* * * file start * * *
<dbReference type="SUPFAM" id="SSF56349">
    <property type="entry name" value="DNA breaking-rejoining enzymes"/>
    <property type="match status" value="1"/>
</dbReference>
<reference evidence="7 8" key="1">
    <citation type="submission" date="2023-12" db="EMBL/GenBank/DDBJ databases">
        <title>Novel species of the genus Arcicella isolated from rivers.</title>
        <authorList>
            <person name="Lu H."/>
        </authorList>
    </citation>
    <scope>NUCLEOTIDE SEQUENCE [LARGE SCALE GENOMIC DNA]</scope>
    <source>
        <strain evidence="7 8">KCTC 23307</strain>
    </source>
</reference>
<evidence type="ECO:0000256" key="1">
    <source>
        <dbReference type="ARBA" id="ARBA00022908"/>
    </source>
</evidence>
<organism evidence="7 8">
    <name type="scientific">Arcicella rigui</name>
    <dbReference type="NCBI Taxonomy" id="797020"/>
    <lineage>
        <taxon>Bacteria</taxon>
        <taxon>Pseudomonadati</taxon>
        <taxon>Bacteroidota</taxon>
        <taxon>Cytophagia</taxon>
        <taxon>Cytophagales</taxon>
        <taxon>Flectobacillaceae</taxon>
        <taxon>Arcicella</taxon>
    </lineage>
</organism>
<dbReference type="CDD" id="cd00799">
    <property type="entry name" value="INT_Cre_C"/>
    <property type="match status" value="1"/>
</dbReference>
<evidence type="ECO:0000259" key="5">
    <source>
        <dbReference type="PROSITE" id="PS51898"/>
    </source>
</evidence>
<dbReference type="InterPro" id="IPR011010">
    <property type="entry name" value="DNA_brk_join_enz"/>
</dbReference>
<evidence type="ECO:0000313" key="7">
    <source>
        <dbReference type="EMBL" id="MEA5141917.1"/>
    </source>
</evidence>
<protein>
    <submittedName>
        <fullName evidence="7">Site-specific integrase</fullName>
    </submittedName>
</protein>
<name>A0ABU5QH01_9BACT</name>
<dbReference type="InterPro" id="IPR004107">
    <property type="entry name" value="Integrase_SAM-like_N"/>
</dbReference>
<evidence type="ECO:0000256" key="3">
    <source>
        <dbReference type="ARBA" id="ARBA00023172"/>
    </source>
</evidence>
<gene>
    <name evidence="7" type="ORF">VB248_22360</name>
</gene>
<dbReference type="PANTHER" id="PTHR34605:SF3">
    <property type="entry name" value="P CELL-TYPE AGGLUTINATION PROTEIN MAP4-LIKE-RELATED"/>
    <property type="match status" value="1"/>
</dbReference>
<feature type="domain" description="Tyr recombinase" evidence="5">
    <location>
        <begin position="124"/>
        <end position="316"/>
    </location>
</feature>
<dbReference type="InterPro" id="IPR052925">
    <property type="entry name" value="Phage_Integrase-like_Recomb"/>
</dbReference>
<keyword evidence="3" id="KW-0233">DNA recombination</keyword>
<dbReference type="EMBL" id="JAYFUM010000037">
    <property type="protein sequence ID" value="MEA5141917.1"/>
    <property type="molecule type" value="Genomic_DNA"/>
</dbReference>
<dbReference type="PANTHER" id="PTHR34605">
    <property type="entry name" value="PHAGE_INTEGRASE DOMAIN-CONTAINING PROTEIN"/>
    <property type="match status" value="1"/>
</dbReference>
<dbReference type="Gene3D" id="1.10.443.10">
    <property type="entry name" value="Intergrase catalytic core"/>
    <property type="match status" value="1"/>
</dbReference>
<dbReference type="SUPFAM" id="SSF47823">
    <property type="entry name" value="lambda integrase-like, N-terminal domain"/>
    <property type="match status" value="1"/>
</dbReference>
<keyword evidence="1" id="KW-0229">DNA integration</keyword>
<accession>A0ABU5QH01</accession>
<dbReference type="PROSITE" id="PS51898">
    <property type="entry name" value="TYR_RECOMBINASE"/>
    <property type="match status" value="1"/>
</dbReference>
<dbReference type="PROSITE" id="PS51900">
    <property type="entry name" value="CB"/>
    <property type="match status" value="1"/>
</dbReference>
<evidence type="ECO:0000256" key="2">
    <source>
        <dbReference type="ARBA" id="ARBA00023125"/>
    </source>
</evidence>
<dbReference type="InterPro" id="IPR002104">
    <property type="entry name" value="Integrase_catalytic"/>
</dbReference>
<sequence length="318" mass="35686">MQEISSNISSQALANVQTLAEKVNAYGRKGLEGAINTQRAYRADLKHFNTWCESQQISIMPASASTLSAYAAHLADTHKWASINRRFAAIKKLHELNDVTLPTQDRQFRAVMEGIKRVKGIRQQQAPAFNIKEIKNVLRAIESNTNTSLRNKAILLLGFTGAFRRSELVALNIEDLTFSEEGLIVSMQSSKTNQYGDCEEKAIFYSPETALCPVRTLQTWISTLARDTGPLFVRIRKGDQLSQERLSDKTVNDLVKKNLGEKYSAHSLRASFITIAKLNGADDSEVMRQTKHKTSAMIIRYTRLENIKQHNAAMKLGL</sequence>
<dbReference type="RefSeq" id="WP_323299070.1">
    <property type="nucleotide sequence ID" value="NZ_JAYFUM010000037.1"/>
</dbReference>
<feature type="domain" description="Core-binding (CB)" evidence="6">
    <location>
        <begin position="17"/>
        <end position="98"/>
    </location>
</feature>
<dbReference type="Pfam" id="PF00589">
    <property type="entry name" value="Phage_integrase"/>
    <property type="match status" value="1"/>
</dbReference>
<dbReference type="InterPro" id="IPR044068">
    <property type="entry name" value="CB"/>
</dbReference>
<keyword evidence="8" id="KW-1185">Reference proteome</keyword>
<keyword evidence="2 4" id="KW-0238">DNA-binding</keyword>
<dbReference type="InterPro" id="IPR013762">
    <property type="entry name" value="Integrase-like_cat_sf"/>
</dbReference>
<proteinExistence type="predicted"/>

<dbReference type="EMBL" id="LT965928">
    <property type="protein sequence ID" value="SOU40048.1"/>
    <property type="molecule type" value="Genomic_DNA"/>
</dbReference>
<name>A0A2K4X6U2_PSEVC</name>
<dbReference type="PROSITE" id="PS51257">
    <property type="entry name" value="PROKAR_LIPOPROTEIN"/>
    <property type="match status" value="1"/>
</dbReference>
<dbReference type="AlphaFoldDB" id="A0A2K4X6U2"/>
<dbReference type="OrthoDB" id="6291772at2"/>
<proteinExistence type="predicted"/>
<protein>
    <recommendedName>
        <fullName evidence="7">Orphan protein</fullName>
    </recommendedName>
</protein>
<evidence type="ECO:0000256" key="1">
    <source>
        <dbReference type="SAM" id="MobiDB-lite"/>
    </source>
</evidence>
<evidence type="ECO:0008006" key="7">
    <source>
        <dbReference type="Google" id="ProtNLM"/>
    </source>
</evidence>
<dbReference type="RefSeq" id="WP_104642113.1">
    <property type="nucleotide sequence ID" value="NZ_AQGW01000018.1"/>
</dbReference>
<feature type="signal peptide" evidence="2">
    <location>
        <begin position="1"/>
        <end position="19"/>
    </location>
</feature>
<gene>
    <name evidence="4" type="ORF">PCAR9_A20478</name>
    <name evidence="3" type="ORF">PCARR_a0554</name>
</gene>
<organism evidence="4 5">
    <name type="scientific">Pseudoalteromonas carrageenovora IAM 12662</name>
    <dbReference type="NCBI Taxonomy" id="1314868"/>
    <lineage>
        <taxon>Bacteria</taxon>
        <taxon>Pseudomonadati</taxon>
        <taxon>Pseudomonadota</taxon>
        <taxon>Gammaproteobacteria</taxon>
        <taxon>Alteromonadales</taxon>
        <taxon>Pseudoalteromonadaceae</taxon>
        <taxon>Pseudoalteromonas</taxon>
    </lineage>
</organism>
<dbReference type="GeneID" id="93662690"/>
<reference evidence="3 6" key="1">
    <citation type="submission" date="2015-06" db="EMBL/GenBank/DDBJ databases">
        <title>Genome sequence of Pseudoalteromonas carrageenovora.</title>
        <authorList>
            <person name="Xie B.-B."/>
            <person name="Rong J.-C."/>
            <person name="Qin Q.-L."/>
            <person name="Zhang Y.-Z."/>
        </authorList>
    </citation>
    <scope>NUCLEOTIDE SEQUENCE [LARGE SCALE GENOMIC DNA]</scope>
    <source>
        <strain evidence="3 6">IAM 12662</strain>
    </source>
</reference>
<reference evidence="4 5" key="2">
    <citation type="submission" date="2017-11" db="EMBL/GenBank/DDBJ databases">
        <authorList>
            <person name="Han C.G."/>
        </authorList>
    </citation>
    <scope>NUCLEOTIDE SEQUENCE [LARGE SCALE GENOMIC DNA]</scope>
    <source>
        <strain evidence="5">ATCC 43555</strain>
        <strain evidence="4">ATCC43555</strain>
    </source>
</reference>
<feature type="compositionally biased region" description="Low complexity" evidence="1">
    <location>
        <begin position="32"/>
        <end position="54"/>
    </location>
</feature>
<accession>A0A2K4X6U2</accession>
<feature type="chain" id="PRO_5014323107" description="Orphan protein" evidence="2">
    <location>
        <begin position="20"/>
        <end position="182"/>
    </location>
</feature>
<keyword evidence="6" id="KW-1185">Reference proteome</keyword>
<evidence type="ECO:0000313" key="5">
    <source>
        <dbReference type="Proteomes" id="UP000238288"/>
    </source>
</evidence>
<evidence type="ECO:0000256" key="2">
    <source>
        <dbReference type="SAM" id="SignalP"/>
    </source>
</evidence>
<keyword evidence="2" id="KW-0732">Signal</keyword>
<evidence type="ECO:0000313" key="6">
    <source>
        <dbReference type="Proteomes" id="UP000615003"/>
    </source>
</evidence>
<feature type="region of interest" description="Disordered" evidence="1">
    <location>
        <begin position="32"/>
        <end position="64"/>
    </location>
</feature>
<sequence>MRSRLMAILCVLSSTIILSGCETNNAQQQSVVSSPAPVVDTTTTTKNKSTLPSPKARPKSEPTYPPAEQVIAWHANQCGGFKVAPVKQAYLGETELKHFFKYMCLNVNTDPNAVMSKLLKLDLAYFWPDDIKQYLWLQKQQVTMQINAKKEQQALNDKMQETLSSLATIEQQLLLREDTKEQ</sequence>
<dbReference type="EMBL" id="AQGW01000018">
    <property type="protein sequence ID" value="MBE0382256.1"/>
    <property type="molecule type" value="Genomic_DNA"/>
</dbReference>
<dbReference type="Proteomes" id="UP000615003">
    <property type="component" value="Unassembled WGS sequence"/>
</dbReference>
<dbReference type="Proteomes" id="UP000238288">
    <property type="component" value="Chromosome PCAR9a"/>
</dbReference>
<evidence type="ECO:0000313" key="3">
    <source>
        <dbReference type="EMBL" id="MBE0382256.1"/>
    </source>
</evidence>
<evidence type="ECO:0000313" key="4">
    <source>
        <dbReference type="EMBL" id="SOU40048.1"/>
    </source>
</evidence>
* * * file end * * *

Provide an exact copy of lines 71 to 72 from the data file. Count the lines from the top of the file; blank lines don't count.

    <property type="match status" value="1"/>
</dbReference>